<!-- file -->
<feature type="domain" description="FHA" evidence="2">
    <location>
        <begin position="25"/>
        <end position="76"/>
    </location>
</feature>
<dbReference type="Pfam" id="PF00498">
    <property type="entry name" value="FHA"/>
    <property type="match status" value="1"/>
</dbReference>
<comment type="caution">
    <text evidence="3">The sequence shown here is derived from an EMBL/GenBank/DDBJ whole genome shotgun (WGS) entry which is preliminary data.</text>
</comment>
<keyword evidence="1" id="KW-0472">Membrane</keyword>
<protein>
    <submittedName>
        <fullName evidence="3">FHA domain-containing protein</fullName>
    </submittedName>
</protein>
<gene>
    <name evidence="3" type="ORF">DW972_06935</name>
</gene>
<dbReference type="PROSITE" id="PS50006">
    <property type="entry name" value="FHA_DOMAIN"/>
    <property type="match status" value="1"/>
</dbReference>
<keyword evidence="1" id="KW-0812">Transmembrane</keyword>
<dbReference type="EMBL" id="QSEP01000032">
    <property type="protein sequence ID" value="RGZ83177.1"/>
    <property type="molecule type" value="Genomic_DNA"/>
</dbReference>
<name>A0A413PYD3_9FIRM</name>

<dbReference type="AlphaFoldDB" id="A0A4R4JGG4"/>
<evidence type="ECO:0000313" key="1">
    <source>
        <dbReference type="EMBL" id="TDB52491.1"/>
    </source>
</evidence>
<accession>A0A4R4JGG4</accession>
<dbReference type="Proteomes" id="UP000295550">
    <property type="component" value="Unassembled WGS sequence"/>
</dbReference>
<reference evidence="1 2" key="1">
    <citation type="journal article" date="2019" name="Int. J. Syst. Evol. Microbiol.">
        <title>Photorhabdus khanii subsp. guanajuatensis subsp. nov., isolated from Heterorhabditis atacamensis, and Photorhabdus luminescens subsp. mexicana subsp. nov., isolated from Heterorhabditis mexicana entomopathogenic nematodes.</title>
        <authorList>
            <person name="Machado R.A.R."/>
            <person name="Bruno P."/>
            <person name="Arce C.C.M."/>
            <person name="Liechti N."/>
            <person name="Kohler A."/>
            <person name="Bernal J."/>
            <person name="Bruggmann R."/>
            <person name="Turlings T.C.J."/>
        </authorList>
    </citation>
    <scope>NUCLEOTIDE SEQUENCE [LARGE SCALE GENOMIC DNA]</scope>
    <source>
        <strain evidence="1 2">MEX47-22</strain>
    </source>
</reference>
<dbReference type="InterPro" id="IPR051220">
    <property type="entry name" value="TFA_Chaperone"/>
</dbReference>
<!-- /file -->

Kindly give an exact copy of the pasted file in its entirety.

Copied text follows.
<feature type="domain" description="FHA" evidence="2">
    <location>
        <begin position="25"/>
        <end position="76"/>
    </location>
</feature>
<dbReference type="Pfam" id="PF00498">
    <property type="entry name" value="FHA"/>
    <property type="match status" value="1"/>
</dbReference>
<comment type="caution">
    <text evidence="3">The sequence shown here is derived from an EMBL/GenBank/DDBJ whole genome shotgun (WGS) entry which is preliminary data.</text>
</comment>
<keyword evidence="1" id="KW-0472">Membrane</keyword>
<protein>
    <submittedName>
        <fullName evidence="3">FHA domain-containing protein</fullName>
    </submittedName>
</protein>
<gene>
    <name evidence="3" type="ORF">DW972_06935</name>
</gene>
<dbReference type="PROSITE" id="PS50006">
    <property type="entry name" value="FHA_DOMAIN"/>
    <property type="match status" value="1"/>
</dbReference>
<keyword evidence="1" id="KW-0812">Transmembrane</keyword>
<dbReference type="EMBL" id="QSEP01000032">
    <property type="protein sequence ID" value="RGZ83177.1"/>
    <property type="molecule type" value="Genomic_DNA"/>
</dbReference>
<name>A0A413PYD3_9FIRM</name>

<dbReference type="AlphaFoldDB" id="A0A4R4JGG4"/>
<evidence type="ECO:0000313" key="1">
    <source>
        <dbReference type="EMBL" id="TDB52491.1"/>
    </source>
</evidence>
<accession>A0A4R4JGG4</accession>
<dbReference type="Proteomes" id="UP000295550">
    <property type="component" value="Unassembled WGS sequence"/>
</dbReference>
<reference evidence="1 2" key="1">
    <citation type="journal article" date="2019" name="Int. J. Syst. Evol. Microbiol.">
        <title>Photorhabdus khanii subsp. guanajuatensis subsp. nov., isolated from Heterorhabditis atacamensis, and Photorhabdus luminescens subsp. mexicana subsp. nov., isolated from Heterorhabditis mexicana entomopathogenic nematodes.</title>
        <authorList>
            <person name="Machado R.A.R."/>
            <person name="Bruno P."/>
            <person name="Arce C.C.M."/>
            <person name="Liechti N."/>
            <person name="Kohler A."/>
            <person name="Bernal J."/>
            <person name="Bruggmann R."/>
            <person name="Turlings T.C.J."/>
        </authorList>
    </citation>
    <scope>NUCLEOTIDE SEQUENCE [LARGE SCALE GENOMIC DNA]</scope>
    <source>
        <strain evidence="1 2">MEX47-22</strain>
    </source>
</reference>
<dbReference type="InterPro" id="IPR051220">
    <property type="entry name" value="TFA_Chaperone"/>
</dbReference>